|By Lfill (Lfill) on Wednesday, October 06, 2004 - 11:06 am: Edit|
My daughter, who changes her mind daily about what she wants in a college, is now interested in schools in Europe. Can anyone tell me what it takes for an American to get into Ox, Camb, St. Andrews? Are there others to look at?
|By Carolyn (Carolyn) on Wednesday, October 06, 2004 - 11:37 am: Edit|
There's a book called How to Get Into the Top Colleges by Richard Montauk (Prentice Hall) that has a very complete section on applying to European universities and the differences between their educational system and ours. The focus is mainly on schools in the UK. It's the most thorough discussion I've seen on the topic - if your daughter continues to be interested in these schools, I'd suggest you get a hold of this book (you can probably order it from Amazon) and have her read it very carefully. It's not so much the getting in that's important to consider - it's the differences between the systems that she needs to weigh up front.
|By Cupcake (Cupcake) on Wednesday, October 06, 2004 - 11:51 am: Edit|
There are thousands of higher education colleges in 'Europe'. It's a whole continent and home to 300 million people. Do you mean you only want to consider studying in the UK? If not, how good is your daughter at languages? In some countries, such as the Netherlands and Germany, many universities teach most, if not all, courses in English. However, not being able to speak the local language could be very socially isolating outside the classroom.
I'm a student at Oxford. Most US undergrad students here (of which there are very few. Yet there are LOTS of US grad students) have done a year of college in the US first. This is because the courses here are very specialised. No minors. Students have to apply to study a particular subject and stick to it. It's not a good idea for the indecisive. In the equivalent of high school in the UK, at age 16 students choose 3-4 subjects to take and drop all others. For example, I took Biology, Chemistry, Physics and Maths for the next two years. Therefore, by the time I was 18 I had reached a much higher standard than US schools do in those subjects. But of course I had done no arts subjects for 2 years so my standard in those would have been much lower. UK universities value a much narrower and more focused academic record whereas US universities value a broader education and being 'well-rounded'. It's quite a different attitude. I don't want to put you off. I'm just telling you how it is. I orginally came to these boards because I was thinking of applying for a PhD in the US. I decided against it because it seems to me that ECs and things outside the classroom are very important. I do not have any of these things. UK universities do not care about ones private life. Grades are the all important thing.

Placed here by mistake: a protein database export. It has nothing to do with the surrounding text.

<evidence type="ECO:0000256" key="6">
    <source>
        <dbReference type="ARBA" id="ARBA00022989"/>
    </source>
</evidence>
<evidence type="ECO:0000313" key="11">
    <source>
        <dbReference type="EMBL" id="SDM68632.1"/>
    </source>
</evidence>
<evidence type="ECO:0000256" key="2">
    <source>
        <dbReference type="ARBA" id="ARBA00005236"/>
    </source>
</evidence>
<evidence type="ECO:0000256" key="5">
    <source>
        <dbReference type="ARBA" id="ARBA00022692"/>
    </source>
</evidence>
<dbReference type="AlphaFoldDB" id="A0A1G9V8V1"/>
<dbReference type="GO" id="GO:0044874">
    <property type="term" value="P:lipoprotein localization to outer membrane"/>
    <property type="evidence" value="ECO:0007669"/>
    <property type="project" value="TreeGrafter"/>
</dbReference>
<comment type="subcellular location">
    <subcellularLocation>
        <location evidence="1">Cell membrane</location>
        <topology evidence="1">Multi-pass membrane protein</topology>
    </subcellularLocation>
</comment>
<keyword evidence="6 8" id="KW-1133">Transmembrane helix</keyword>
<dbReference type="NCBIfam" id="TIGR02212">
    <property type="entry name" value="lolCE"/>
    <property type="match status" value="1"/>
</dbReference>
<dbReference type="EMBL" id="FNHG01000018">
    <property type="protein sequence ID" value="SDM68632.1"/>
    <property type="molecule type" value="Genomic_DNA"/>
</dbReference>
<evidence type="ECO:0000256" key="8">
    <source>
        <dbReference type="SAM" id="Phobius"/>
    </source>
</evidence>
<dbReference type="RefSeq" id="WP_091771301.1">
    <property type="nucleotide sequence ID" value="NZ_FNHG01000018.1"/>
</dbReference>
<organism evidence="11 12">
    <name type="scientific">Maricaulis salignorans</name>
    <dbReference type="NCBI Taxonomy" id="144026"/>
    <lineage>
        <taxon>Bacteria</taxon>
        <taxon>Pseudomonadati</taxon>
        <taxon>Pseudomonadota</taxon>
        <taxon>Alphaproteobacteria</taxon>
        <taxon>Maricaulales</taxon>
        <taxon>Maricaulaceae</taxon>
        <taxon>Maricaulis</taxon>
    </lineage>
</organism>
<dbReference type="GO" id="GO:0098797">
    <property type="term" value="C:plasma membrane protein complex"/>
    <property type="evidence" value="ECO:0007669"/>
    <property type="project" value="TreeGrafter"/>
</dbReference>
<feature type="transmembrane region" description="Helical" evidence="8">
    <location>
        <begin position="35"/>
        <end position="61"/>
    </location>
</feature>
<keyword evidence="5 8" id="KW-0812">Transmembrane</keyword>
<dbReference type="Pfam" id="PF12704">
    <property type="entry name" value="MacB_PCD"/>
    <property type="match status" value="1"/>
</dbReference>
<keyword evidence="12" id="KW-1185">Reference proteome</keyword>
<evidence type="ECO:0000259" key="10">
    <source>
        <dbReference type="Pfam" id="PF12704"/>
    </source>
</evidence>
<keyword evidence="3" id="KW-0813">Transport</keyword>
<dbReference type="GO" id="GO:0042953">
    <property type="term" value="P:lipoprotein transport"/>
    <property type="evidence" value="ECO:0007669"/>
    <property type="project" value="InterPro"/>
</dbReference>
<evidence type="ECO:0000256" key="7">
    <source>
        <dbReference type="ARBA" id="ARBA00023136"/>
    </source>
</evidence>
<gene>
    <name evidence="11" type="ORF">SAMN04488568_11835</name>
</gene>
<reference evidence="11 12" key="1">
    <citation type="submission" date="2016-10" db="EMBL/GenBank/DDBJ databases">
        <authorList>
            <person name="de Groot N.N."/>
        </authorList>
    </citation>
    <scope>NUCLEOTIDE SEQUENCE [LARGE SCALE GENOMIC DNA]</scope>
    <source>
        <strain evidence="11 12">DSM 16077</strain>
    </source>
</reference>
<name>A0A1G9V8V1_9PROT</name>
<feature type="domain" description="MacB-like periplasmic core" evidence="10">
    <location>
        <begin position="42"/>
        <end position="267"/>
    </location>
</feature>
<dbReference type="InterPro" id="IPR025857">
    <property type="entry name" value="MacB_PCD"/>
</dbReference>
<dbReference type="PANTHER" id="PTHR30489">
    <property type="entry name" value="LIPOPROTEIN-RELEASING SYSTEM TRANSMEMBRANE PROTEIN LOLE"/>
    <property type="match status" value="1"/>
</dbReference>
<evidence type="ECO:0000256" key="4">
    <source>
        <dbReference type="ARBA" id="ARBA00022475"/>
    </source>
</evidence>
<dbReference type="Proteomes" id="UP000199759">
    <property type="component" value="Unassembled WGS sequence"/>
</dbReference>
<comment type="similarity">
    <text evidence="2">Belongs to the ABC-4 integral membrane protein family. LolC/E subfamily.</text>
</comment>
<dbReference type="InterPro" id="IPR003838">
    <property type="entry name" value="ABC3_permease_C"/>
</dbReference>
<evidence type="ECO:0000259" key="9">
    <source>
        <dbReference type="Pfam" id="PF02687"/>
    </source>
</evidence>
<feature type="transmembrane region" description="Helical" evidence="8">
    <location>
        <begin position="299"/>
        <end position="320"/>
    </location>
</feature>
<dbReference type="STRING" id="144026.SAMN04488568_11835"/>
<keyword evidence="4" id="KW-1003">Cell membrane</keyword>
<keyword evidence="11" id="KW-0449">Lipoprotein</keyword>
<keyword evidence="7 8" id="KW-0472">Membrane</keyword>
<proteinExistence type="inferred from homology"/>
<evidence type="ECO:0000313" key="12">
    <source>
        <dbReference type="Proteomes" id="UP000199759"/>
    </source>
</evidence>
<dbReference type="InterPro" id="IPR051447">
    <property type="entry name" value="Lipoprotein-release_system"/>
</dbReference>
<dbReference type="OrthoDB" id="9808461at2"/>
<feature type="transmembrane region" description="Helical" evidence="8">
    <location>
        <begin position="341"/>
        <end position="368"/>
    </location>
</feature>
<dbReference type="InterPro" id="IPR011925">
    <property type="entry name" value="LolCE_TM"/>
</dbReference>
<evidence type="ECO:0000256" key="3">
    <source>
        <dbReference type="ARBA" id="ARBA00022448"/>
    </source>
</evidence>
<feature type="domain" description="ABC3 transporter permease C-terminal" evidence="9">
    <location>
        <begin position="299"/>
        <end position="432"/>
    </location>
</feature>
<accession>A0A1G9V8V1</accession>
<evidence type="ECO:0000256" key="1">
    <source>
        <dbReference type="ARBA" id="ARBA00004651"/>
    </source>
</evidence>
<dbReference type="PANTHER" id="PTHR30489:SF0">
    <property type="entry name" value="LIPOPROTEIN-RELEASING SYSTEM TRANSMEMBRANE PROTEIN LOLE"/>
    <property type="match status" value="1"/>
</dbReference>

The deadline for applications to Oxford and Cambridge for entry 2005 is 15th October. undergraduates can only apply to one, not both, in any one year (sorry,that's the rules.) You apply to all UK unis through one central admission service, UCAS.http://www.ucas.ac.uk/ You can only apply to six. There are about 100 to choose from.
The application process differs in other European countries.
Has your daughter considered applying to US universities which offer a year abroad programme? Check out this site for some useful information from current year abroad programmes.
|By Marite (Marite) on Wednesday, October 06, 2004 - 12:17 pm: Edit|
In case you change your mind:
There is no EC or leadership or requirement or attempt to build a "well-rounded, diverse class" for grad school in the US,. What Ph.D. programs look for is exactly the same as Ph.D. programs in the UK and the rest of Europe: solid preparation, evidence of promise as a scholar (the statement counts for a lot), great recs, strong GREs.
|By Cupcake (Cupcake) on Thursday, October 07, 2004 - 07:25 am: Edit|
Too late, I am already half-way through my PhD at Oxford and have a sponsor. Maybe I will get to visit Cold Spring Harbor for a conference though as I collaborate with a lab there. I have already been to Caltech for a visit. I was thrilled to see the hummingbirds!
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